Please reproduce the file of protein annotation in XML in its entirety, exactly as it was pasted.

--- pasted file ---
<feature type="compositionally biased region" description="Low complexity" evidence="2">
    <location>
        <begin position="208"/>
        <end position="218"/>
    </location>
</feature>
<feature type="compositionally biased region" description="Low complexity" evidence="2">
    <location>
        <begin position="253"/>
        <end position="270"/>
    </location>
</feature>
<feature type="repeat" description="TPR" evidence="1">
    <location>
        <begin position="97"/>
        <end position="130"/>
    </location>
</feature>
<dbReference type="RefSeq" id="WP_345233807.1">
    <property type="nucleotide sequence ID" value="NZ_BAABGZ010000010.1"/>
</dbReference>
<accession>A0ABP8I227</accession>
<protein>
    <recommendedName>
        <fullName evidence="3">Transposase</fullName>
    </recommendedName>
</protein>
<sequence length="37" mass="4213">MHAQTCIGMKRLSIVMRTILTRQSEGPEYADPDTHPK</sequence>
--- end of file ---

<feature type="compositionally biased region" description="Low complexity" evidence="2">
    <location>
        <begin position="208"/>
        <end position="218"/>
    </location>
</feature>
<feature type="compositionally biased region" description="Low complexity" evidence="2">
    <location>
        <begin position="253"/>
        <end position="270"/>
    </location>
</feature>
<feature type="repeat" description="TPR" evidence="1">
    <location>
        <begin position="97"/>
        <end position="130"/>
    </location>
</feature>
<dbReference type="RefSeq" id="WP_345233807.1">
    <property type="nucleotide sequence ID" value="NZ_BAABGZ010000010.1"/>
</dbReference>
<accession>A0ABP8I227</accession>
<protein>
    <recommendedName>
        <fullName evidence="3">Transposase</fullName>
    </recommendedName>
</protein>
<sequence length="37" mass="4213">MHAQTCIGMKRLSIVMRTILTRQSEGPEYADPDTHPK</sequence>